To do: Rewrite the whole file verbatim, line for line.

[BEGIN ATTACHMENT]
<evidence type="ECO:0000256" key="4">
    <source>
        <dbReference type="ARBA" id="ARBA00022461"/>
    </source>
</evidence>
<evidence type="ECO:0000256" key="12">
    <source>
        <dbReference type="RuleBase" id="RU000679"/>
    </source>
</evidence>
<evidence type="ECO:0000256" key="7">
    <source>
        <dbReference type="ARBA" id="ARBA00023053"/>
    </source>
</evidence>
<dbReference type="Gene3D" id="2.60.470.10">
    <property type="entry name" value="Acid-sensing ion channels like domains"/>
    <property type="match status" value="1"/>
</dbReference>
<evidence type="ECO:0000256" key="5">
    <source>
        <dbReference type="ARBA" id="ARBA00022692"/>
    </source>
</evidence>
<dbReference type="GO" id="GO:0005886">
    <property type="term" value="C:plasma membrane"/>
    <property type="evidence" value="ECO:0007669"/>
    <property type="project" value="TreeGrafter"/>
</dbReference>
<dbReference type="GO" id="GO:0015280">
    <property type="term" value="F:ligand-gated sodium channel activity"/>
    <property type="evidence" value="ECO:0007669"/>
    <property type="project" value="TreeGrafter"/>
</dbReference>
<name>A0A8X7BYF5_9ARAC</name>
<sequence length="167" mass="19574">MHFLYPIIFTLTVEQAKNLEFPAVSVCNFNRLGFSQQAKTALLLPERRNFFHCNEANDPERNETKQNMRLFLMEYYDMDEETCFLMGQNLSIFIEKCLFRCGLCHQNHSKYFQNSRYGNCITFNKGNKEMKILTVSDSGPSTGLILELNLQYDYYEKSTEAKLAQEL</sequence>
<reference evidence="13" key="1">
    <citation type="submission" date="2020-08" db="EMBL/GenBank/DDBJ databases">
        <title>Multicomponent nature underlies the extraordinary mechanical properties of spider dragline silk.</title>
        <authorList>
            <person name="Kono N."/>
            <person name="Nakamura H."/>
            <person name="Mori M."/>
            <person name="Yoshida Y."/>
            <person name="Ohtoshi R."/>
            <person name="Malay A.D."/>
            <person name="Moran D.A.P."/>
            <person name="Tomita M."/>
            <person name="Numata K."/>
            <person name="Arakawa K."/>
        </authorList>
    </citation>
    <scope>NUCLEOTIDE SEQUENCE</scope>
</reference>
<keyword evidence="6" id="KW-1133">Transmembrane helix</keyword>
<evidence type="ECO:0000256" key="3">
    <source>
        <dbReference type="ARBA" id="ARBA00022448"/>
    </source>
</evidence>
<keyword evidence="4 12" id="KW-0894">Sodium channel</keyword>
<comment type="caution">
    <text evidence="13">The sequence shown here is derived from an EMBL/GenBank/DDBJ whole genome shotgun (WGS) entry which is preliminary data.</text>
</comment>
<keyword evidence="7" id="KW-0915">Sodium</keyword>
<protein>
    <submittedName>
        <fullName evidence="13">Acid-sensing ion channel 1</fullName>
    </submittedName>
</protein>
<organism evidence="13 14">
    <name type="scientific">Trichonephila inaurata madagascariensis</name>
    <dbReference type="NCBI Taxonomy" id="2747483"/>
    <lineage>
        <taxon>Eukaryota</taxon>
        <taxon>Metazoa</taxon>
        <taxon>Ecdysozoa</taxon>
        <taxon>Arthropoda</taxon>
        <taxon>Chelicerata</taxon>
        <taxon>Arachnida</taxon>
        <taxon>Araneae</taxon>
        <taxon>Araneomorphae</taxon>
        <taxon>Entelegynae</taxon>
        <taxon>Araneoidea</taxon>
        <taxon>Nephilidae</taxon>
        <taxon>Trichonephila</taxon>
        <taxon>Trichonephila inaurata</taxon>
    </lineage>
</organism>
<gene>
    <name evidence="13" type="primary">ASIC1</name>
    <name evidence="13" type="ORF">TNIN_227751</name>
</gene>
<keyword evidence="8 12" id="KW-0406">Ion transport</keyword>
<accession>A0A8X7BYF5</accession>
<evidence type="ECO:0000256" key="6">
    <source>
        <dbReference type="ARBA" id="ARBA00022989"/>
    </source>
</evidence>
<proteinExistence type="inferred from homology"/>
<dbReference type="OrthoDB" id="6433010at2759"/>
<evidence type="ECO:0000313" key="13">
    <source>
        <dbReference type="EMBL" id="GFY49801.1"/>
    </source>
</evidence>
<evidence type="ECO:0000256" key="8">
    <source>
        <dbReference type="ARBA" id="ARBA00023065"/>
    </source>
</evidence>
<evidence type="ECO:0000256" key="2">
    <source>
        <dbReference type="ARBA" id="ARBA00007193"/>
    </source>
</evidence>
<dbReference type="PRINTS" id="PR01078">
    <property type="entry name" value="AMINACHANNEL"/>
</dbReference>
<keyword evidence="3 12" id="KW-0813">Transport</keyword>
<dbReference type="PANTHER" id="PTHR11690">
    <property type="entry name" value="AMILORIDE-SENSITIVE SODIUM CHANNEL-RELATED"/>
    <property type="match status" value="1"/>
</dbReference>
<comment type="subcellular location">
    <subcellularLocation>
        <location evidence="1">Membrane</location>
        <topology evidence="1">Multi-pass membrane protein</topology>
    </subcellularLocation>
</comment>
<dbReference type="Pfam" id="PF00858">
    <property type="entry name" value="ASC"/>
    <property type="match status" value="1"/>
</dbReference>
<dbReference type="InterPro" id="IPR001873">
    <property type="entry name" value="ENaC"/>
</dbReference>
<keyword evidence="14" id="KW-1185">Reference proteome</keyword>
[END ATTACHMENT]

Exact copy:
<evidence type="ECO:0000256" key="4">
    <source>
        <dbReference type="ARBA" id="ARBA00022461"/>
    </source>
</evidence>
<evidence type="ECO:0000256" key="12">
    <source>
        <dbReference type="RuleBase" id="RU000679"/>
    </source>
</evidence>
<evidence type="ECO:0000256" key="7">
    <source>
        <dbReference type="ARBA" id="ARBA00023053"/>
    </source>
</evidence>
<dbReference type="Gene3D" id="2.60.470.10">
    <property type="entry name" value="Acid-sensing ion channels like domains"/>
    <property type="match status" value="1"/>
</dbReference>
<evidence type="ECO:0000256" key="5">
    <source>
        <dbReference type="ARBA" id="ARBA00022692"/>
    </source>
</evidence>
<dbReference type="GO" id="GO:0005886">
    <property type="term" value="C:plasma membrane"/>
    <property type="evidence" value="ECO:0007669"/>
    <property type="project" value="TreeGrafter"/>
</dbReference>
<dbReference type="GO" id="GO:0015280">
    <property type="term" value="F:ligand-gated sodium channel activity"/>
    <property type="evidence" value="ECO:0007669"/>
    <property type="project" value="TreeGrafter"/>
</dbReference>
<name>A0A8X7BYF5_9ARAC</name>
<sequence length="167" mass="19574">MHFLYPIIFTLTVEQAKNLEFPAVSVCNFNRLGFSQQAKTALLLPERRNFFHCNEANDPERNETKQNMRLFLMEYYDMDEETCFLMGQNLSIFIEKCLFRCGLCHQNHSKYFQNSRYGNCITFNKGNKEMKILTVSDSGPSTGLILELNLQYDYYEKSTEAKLAQEL</sequence>
<reference evidence="13" key="1">
    <citation type="submission" date="2020-08" db="EMBL/GenBank/DDBJ databases">
        <title>Multicomponent nature underlies the extraordinary mechanical properties of spider dragline silk.</title>
        <authorList>
            <person name="Kono N."/>
            <person name="Nakamura H."/>
            <person name="Mori M."/>
            <person name="Yoshida Y."/>
            <person name="Ohtoshi R."/>
            <person name="Malay A.D."/>
            <person name="Moran D.A.P."/>
            <person name="Tomita M."/>
            <person name="Numata K."/>
            <person name="Arakawa K."/>
        </authorList>
    </citation>
    <scope>NUCLEOTIDE SEQUENCE</scope>
</reference>
<keyword evidence="6" id="KW-1133">Transmembrane helix</keyword>
<evidence type="ECO:0000256" key="3">
    <source>
        <dbReference type="ARBA" id="ARBA00022448"/>
    </source>
</evidence>
<keyword evidence="4 12" id="KW-0894">Sodium channel</keyword>
<comment type="caution">
    <text evidence="13">The sequence shown here is derived from an EMBL/GenBank/DDBJ whole genome shotgun (WGS) entry which is preliminary data.</text>
</comment>
<keyword evidence="7" id="KW-0915">Sodium</keyword>
<protein>
    <submittedName>
        <fullName evidence="13">Acid-sensing ion channel 1</fullName>
    </submittedName>
</protein>
<organism evidence="13 14">
    <name type="scientific">Trichonephila inaurata madagascariensis</name>
    <dbReference type="NCBI Taxonomy" id="2747483"/>
    <lineage>
        <taxon>Eukaryota</taxon>
        <taxon>Metazoa</taxon>
        <taxon>Ecdysozoa</taxon>
        <taxon>Arthropoda</taxon>
        <taxon>Chelicerata</taxon>
        <taxon>Arachnida</taxon>
        <taxon>Araneae</taxon>
        <taxon>Araneomorphae</taxon>
        <taxon>Entelegynae</taxon>
        <taxon>Araneoidea</taxon>
        <taxon>Nephilidae</taxon>
        <taxon>Trichonephila</taxon>
        <taxon>Trichonephila inaurata</taxon>
    </lineage>
</organism>
<gene>
    <name evidence="13" type="primary">ASIC1</name>
    <name evidence="13" type="ORF">TNIN_227751</name>
</gene>
<keyword evidence="8 12" id="KW-0406">Ion transport</keyword>
<accession>A0A8X7BYF5</accession>
<evidence type="ECO:0000256" key="6">
    <source>
        <dbReference type="ARBA" id="ARBA00022989"/>
    </source>
</evidence>
<proteinExistence type="inferred from homology"/>
<dbReference type="OrthoDB" id="6433010at2759"/>
<evidence type="ECO:0000313" key="13">
    <source>
        <dbReference type="EMBL" id="GFY49801.1"/>
    </source>
</evidence>
<evidence type="ECO:0000256" key="8">
    <source>
        <dbReference type="ARBA" id="ARBA00023065"/>
    </source>
</evidence>
<evidence type="ECO:0000256" key="2">
    <source>
        <dbReference type="ARBA" id="ARBA00007193"/>
    </source>
</evidence>
<dbReference type="PRINTS" id="PR01078">
    <property type="entry name" value="AMINACHANNEL"/>
</dbReference>
<keyword evidence="3 12" id="KW-0813">Transport</keyword>
<dbReference type="PANTHER" id="PTHR11690">
    <property type="entry name" value="AMILORIDE-SENSITIVE SODIUM CHANNEL-RELATED"/>
    <property type="match status" value="1"/>
</dbReference>
<comment type="subcellular location">
    <subcellularLocation>
        <location evidence="1">Membrane</location>
        <topology evidence="1">Multi-pass membrane protein</topology>
    </subcellularLocation>
</comment>
<dbReference type="Pfam" id="PF00858">
    <property type="entry name" value="ASC"/>
    <property type="match status" value="1"/>
</dbReference>
<dbReference type="InterPro" id="IPR001873">
    <property type="entry name" value="ENaC"/>
</dbReference>
<keyword evidence="14" id="KW-1185">Reference proteome</keyword>